ST. PAUL, Minn.—The start of 2014 marks a victory for the protection of private genetic data with the settlement of a lawsuit between 21 Minnesota families and the Minnesota Department of Health. The multi-year case argued the illegal and improper storage and use of newborn blood samples and genetic test results obtained under the Newborn Screening Program by the state health department. The ruling is in favor of the 21 plaintiffs, and now the blood samples and test results obtained without consent must be destroyed.
Various lawsuit documents in which the Minnesota Department of Health (MDH) said they would destroy all or part of the Baby DNA bloodspot cards (specimens) and genetic test results. The MDH press release appears to say that they will destroy all data and DNA they collected before the Supreme Court decision.
The Complaint: "Plaintiffs the American Hospital Association, Missouri Baptist Sullivan Hospital, Munson Medical Center, Lancaster GEneral Hospital, and Trinity Health Corporation ("Plaintiffs") bring this action to end an unlawful government practice: The Medicare program has been refusing to pay hospitals for hundreds of millions of dollars' worth of care provided to patients, even though all agree tha tthe care provided was reasonable and medically necessary as the Medicare Act requires. The government's refusal to pay for this care is harming hospitals and patients. More pertinent here, it violates the Medicare Act and is otherwise unlawful. Plaintiffs seek a declaration to that effect as well as monetary and other relief." - AHA, et. al. vs Kathleen Sebelius, HHS, November 1, 2012.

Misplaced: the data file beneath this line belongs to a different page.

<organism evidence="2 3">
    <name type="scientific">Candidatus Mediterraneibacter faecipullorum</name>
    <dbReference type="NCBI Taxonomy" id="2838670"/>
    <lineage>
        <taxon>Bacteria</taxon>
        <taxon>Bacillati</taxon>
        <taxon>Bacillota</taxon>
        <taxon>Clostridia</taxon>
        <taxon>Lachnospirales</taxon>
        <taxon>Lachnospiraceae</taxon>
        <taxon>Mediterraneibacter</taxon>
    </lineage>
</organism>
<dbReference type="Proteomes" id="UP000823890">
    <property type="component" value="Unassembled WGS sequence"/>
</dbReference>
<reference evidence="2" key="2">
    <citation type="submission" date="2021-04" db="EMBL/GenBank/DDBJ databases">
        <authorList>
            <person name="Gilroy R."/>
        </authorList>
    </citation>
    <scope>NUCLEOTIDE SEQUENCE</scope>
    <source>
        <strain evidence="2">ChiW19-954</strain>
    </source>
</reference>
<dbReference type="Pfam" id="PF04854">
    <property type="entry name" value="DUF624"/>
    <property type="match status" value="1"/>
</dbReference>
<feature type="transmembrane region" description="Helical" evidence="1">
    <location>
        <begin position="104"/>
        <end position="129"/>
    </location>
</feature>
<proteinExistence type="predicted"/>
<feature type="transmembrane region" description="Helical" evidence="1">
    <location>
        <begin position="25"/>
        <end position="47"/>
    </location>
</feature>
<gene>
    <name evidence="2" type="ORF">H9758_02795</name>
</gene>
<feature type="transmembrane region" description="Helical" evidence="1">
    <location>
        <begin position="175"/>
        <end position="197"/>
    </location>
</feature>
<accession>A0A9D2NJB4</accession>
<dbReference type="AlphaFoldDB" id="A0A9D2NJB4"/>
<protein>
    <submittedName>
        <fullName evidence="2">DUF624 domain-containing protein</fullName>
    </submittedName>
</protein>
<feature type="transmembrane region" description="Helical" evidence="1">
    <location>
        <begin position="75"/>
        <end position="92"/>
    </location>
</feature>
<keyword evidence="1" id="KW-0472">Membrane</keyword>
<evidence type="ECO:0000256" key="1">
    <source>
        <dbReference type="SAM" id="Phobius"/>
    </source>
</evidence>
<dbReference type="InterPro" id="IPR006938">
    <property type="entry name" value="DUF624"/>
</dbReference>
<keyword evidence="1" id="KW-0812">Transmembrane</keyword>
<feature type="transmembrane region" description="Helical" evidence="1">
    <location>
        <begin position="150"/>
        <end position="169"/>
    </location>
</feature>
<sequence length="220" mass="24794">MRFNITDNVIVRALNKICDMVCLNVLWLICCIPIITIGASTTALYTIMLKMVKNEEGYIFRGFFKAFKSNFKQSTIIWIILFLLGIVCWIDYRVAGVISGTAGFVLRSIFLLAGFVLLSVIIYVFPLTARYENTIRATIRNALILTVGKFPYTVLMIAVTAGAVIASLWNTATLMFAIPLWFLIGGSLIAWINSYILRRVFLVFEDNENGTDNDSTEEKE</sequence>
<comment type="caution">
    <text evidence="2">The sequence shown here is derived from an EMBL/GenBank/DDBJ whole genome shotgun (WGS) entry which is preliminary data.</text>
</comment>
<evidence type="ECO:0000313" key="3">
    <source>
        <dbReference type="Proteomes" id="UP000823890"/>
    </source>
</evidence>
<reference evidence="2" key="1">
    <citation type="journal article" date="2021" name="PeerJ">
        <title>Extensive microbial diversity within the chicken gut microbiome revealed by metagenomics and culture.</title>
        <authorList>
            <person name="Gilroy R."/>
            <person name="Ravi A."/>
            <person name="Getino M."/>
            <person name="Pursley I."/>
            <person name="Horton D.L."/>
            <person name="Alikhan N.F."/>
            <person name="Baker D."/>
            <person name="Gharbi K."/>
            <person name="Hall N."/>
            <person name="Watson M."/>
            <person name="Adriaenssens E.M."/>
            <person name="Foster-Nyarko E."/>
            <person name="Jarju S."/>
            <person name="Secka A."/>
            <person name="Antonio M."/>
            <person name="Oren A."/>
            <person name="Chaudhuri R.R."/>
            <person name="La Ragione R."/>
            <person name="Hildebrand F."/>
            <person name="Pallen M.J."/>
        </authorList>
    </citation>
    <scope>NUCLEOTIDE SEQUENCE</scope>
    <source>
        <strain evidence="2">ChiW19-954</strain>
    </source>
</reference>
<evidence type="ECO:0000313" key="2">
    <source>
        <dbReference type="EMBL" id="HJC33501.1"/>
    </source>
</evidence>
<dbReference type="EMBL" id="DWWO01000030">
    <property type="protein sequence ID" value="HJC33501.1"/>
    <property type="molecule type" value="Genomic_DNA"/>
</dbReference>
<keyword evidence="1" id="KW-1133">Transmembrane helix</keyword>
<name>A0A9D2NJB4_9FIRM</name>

The Court should declare that ACA is unconstitutional in its entirety because severance, in the absence of a severability clause, wreaks havoc on the Constitution’s system of checks and balances and ignores the Separation of Powers doctrine. Such severance provides Congress with less than “ALL” legislative power, imposes a new “reconsideration” mechanism outside of the Presentment Clause, and is beyond the enumerated powers of Article III courts.
Kavanaugh, Circuit Judge: "This is not your typical lawsuit against the Government. Plaintiffs here have sued because they don’t want government benefits. They seek to disclaim their legal entitlement to Medicare Part A benefits for hospitalization costs. Plaintiffs want to disclaim their legal entitlement to Medicare Part A benefits because their private insurers limit coverage for patients who are entitled to Medicare Part A benefits. And plaintiffs would prefer to receive coverage from their private insurers rather than from the Government."
Citizens' Council for Health Freedom has filed an Amicus ("Friend of the Court") Brief to the U.S. Supreme Court supporting the 26 states in the Florida lawsuit against Obamacare. The Brief specifically addresses the minimum coverage provision issue and the even more specifically provides reasons for why the Wickard vs Filburn decision (1942) should not be considered by the U.S. Supreme Court in making a decision on the constitutionality of the individual mandate. Press Release